The present picture is an important addition to Taunay's modest output in Brazil. Although in Rio from 1816 until 1821, there are barely more than thirty-five Brazilian subjects known. Most of these are landscapes, views of Rio de Janeiro and of the Tijuca forest where he settled, or portraits. Studies of the social mores of the Portugese colony, and of the slave population in particular, were more commonly the domain of Taunay's fellow artist in exile, Jean-Baptiste Debret.
Both artists were part of the French artistic Mission invited to Brazil by Dom Joao VI's Minister in Paris the Marquess of Marialva. Headed by Joachim Lebreton, the Mission was composed of a group of disaffected bonapartist artists, architects, scientists and craftsmen, charged with the foundation of an Imperial Academy of Fine Arts in Rio de Janeiro.
With the death of one of the Missions's main sponsors, the Conde da Barca, in 1817, the project lost impetus. Lebreton, frustrated by the delays, retired to his house in Glória to write his memoirs. On his death in 1819 Taunay was expected to inherit his anticipated role as director of the Academy. Passed over for the Portugese painter, Henrique José da Silva, Taunay returned to Paris in 1821.
After the United States, Brazil was the greatest slave holding nation in the New World, with about half of the four million population in the early nineteenth century made up of slaves from the Portugese colonies in Africa working the country's sugar, and later coffee, plantations, and exploiting the vast colony's mineral wealth. When independence came in 1822, the British, negotiating recognition on behalf of the King in Portugal, tried to sign Brazil up to abolish its trade, but to little effect. The traffic continued into the 1850s and the slaves were finally emancipated only in 1888.
Both Debret and the German artist Rugendas depicted the slave markets in Rio in their richly illustrated accounts of Brazil published in Paris between 1827 and 1839, both depicting markets in the Rua Vallongo, and Charles Landseer, the artist accompanying the British diplomatic mission to Brazil in 1825-26, recorded the trade in numerous drawings for his employer, keenly aware that abolition was supposedly a neccessary preliminary to signing new commercial treaties with Brazil.
'The main Brazilian port for slaves from the seventeenth century to the nineteenth was Rio de Janeiro, "the most magnificent harbour in the world", as it appeared to travellers who approached it by sea. ...In Rio, at the end of the eighteenth century, most slave dealers lived and dealt in large houses in a long street, the Rua Vallongo, which ended in a beach in the north-eastern part of the city. The site was pretty, and travellers noticed red-tiled houses wedged between the tree-covered Livramento and Conceiao hills. But every house seemed to have a large "ware-room", in which 300 or 400 slaves were "exposed for sale like any other commodity". The merchants would live on the first and second floors, while the slaves would be lodged on the ground floors, in large rooms opening onto patios kept fresh by sea breezes. There the slaves would be prepared to be sold, being shaved, fattened, and if necessary painted (to give the illusion of health), often by slaves of their own nation. Food in African style (pirão, or manioc stew, and angu de fubá, cornmeal mush) might be prepared, in an effort to make the slaves feel at home...Buyers would again patiently examine the wares, feeling the African's limbs and bodies much as butchers handled calves. The slaves were often asked, as they had been told to do before leaving Africa, to show their tongues and teeth, or to stretch their arms...The slaves would be ranged according to sex, age, and sometimes, provenance...But in these showrooms the deaths due to heat, overcrowding, or illnesses contracted on the ships were just as frequent as in African trunks or on the ship, so that quite distant neighbours complained incessantly about the smell. Numerous huts were soon put up on the swampy shore; there, however, even more slaves would die in the next fifty years, of "scurvy, scabies, buboes (plague) and dysentry". It remains curious that, leaving aside questions of common humanity, merchants who had gone to such trouble and expense to find and transport their captives did not take better care of them.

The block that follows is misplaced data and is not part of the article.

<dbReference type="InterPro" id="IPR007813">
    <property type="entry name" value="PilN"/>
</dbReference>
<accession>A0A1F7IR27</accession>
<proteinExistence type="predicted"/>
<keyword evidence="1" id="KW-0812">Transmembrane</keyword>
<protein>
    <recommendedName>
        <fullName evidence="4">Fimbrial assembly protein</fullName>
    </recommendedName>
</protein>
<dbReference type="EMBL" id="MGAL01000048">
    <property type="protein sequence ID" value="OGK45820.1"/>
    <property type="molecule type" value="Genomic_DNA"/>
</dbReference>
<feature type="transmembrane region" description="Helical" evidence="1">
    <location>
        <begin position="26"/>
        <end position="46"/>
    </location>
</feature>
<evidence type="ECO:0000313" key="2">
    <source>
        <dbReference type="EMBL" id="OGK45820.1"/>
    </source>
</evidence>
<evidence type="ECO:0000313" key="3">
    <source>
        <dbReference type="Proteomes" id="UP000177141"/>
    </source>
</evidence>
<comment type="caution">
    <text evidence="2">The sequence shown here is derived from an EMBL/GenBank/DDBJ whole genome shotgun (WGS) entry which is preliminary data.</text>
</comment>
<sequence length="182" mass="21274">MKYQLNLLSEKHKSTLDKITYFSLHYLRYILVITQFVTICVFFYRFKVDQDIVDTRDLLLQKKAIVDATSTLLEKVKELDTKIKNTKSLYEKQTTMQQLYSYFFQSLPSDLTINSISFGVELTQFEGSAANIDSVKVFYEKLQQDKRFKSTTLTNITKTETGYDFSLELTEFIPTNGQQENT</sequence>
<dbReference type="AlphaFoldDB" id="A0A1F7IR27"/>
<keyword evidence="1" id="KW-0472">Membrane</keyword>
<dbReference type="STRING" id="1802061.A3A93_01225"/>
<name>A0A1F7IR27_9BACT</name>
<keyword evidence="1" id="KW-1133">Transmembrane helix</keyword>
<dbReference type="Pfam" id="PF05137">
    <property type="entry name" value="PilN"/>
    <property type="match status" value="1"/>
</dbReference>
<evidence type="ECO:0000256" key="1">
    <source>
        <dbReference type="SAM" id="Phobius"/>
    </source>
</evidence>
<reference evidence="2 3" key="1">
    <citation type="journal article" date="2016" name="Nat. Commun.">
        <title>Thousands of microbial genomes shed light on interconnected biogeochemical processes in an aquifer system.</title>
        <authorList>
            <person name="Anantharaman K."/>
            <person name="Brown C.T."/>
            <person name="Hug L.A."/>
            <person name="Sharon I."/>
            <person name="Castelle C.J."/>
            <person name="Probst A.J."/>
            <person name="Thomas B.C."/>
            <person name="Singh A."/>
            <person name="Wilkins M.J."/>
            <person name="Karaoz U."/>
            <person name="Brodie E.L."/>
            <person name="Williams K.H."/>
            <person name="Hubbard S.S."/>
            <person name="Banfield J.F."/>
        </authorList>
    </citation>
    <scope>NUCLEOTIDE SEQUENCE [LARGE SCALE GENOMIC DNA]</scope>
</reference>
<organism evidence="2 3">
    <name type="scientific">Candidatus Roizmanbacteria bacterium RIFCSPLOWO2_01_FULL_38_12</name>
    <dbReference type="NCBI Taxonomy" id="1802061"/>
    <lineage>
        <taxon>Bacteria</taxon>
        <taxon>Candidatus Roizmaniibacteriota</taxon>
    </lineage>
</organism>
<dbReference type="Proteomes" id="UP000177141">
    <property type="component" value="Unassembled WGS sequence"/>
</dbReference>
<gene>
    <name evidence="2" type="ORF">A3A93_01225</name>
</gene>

This avenue of tears, the Vallongo, today the Rua Camerino, had been allocated to the slave merchants by a philosophically minded viceroy, the Marquis of Lavradio...., in 1769; previously, he wrote, the slaves "had done everything which nature suggested in the middle of the street where they were seated on some boards that were laid there...providing the most terrible spectacle that the human eye can witness. Decent people did not dare to go to the windows, [and] the inexperienced learned there what they had not known and should not know"' (H. Thomas, The Slave Trade, London, 1998 edition, pp.432-3).